The claimant in this case did not keep contemporaneous records of the time spent. Instead, a retrospective assessment of the time spent was made by examining documents and other records. The court accepted the lack of records but reduced the damages awarded by 20% in recognition of the uncertainty in that approach.

Clancy Consulting Ltd v Derwent Holdings Ltd [2010] EWHC 762 (TCC)

R + V Versicherung was applied in this case, whereby Justice Coulson recognised that claims for management time were not always easy to establish and

“required, firstly, a proper causal link between the cost incurred and the alleged default on the part of the defendant, and secondly, proof of the extent to which the ordinary trading routine of the claimant was disturbed.”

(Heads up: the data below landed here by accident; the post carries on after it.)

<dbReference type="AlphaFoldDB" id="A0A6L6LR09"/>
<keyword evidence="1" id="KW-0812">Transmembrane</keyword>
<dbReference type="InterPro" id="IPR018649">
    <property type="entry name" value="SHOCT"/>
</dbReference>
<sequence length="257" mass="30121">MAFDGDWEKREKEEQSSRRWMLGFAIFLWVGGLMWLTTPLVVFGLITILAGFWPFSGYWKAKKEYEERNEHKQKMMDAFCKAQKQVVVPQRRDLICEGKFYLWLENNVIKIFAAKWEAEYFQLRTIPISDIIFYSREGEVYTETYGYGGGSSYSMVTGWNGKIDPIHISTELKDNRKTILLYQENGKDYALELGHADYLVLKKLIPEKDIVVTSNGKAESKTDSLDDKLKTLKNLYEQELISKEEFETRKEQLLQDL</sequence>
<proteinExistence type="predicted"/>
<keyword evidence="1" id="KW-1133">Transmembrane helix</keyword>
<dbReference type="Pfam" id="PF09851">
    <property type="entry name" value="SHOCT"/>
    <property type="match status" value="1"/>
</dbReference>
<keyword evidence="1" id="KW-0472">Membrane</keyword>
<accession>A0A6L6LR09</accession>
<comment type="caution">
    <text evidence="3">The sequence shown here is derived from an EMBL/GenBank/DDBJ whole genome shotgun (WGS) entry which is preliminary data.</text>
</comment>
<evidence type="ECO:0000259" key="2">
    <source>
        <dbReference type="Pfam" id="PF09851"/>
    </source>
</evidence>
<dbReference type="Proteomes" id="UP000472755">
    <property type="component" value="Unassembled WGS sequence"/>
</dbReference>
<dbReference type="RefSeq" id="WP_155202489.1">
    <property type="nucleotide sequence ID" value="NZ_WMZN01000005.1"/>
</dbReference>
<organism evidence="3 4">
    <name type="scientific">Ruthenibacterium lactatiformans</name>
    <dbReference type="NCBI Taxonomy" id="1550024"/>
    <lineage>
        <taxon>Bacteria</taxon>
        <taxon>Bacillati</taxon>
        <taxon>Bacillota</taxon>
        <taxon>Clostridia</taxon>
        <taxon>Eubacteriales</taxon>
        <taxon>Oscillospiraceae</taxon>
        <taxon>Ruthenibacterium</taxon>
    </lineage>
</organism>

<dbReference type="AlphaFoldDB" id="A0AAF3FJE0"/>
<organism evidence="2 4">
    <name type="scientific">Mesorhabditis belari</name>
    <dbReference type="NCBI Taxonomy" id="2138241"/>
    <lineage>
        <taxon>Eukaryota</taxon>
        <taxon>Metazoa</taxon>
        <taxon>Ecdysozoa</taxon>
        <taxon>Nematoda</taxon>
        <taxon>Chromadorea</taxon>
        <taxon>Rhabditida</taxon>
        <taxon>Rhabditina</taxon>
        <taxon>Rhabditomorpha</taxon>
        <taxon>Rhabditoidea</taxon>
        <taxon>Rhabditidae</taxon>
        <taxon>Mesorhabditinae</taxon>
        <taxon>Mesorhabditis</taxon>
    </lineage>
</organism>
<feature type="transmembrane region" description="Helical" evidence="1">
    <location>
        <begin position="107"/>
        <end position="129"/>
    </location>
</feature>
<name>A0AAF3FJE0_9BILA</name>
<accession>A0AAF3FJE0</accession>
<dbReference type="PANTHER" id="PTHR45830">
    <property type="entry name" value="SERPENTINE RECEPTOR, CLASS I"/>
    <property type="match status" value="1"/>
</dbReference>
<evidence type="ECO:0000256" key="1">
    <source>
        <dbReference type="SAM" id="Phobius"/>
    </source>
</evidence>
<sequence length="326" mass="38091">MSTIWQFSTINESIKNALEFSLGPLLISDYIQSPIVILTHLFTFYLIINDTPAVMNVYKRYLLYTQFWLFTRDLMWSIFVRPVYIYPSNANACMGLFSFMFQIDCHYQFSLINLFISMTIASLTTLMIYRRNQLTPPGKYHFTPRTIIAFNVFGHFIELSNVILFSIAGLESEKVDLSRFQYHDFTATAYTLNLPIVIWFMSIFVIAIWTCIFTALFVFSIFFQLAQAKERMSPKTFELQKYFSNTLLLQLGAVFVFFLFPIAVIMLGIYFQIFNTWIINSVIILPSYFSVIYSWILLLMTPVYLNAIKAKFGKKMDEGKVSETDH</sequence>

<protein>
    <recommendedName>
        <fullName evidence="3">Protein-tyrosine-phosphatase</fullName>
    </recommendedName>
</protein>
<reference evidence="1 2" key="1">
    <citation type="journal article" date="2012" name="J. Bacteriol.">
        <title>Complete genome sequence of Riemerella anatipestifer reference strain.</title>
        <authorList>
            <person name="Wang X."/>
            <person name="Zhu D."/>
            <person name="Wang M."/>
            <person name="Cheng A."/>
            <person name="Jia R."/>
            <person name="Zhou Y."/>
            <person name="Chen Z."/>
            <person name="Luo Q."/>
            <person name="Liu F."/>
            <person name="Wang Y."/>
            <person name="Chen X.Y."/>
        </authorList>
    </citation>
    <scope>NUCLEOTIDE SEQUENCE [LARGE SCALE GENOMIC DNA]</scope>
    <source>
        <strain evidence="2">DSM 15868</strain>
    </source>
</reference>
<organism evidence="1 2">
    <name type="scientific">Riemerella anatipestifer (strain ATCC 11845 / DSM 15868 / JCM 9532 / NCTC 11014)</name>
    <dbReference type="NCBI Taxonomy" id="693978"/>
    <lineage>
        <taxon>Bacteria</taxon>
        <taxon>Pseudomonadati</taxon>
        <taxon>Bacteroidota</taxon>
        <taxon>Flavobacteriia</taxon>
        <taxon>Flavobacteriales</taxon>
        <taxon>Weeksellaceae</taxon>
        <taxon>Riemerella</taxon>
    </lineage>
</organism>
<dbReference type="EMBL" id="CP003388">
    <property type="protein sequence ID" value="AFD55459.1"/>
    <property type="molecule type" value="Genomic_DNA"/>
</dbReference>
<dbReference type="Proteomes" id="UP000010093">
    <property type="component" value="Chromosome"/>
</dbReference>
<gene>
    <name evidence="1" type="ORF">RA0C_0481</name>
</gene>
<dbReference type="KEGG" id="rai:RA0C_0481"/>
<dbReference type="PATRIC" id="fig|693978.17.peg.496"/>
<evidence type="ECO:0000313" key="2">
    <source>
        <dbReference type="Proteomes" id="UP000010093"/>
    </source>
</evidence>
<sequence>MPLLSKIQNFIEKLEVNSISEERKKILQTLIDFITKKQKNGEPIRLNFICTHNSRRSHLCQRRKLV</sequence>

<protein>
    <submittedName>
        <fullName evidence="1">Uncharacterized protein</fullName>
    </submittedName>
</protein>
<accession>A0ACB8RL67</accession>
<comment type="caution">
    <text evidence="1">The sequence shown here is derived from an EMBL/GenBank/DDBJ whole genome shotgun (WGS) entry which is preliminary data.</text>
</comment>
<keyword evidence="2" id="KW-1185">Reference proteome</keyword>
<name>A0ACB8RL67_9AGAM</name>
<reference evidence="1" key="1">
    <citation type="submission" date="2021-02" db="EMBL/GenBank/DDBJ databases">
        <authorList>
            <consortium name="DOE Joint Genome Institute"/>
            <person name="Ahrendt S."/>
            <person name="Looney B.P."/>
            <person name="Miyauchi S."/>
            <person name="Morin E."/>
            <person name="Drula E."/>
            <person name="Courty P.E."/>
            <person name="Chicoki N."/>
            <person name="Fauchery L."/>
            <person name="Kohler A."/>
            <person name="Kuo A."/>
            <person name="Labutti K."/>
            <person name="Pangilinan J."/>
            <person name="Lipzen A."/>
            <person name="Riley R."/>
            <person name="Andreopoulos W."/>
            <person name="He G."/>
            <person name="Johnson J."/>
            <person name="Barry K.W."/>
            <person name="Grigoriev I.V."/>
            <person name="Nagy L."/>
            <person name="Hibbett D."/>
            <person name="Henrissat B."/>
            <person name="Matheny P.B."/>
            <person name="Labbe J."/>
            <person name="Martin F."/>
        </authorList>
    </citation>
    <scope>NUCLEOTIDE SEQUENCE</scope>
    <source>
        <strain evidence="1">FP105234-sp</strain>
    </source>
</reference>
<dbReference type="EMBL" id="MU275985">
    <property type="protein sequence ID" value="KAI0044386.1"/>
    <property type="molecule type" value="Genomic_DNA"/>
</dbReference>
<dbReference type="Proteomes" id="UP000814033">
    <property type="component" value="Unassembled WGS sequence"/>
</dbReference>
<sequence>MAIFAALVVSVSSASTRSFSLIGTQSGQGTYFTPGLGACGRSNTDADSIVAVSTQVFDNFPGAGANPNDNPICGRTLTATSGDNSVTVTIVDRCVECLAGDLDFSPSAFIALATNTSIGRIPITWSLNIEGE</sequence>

Carillion JM Ltd v Phi Group Ltd [2011] EWHC 1379 (TCC)

Mr Justice Akenhead in this case affirmed the position in R + V Versicherung and Bridge:

"There is no issue and rightly so that in principle that in-house management and similar costs reasonably and properly incurred by a company in connection with remedial works are otherwise recoverable damages…"

Flogas Britain Ltd v Calor Gas Ltd [2013] EWHC 3060 (Ch)

In 2013, the court was required to determine the damages due to the claimant owing to the defendant’s admitted misuse of part of the claimant’s customer database. Aerospace was followed and it was held that the diversion of the employees had caused significant disruption to the claimant’s business.

Kendon Packaging Ltd v Greater London Authority [2015] UKUT 354 (LC)